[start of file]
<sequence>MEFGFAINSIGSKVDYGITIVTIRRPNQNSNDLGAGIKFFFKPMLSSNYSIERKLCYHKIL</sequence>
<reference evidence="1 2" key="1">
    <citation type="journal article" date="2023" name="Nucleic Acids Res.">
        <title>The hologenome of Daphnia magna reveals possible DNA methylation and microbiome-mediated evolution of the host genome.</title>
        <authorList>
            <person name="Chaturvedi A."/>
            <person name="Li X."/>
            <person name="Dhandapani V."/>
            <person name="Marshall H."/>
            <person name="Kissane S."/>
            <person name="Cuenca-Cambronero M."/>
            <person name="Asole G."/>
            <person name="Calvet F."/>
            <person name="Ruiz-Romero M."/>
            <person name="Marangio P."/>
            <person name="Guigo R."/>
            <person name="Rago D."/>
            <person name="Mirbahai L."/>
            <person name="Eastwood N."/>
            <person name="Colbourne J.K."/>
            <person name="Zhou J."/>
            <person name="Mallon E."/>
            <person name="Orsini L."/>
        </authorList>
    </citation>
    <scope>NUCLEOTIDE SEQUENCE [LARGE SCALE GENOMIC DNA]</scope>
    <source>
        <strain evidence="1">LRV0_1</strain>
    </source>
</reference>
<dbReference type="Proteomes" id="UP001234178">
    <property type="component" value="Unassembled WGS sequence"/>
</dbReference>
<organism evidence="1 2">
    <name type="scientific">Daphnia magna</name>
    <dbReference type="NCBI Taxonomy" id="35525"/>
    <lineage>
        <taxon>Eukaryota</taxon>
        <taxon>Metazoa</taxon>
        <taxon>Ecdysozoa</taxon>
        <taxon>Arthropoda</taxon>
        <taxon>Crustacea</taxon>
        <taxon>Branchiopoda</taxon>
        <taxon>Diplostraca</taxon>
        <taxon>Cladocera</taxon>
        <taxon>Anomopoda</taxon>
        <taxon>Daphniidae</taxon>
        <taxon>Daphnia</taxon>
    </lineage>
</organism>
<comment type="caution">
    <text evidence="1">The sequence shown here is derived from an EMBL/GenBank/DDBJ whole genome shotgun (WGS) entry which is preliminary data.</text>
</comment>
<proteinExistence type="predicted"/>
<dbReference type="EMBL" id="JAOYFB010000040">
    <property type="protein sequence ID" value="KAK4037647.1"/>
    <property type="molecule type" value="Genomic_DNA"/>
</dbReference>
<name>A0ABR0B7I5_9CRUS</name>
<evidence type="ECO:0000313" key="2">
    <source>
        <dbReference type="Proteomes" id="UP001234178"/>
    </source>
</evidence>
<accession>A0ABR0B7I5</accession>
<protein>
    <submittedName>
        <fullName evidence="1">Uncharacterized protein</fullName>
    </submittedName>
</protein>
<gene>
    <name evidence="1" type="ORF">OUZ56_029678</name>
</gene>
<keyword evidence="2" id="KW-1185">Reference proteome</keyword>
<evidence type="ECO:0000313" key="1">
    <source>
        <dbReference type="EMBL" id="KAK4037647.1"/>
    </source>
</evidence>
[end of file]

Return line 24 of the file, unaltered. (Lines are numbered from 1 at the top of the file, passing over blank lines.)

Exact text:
        </authorList>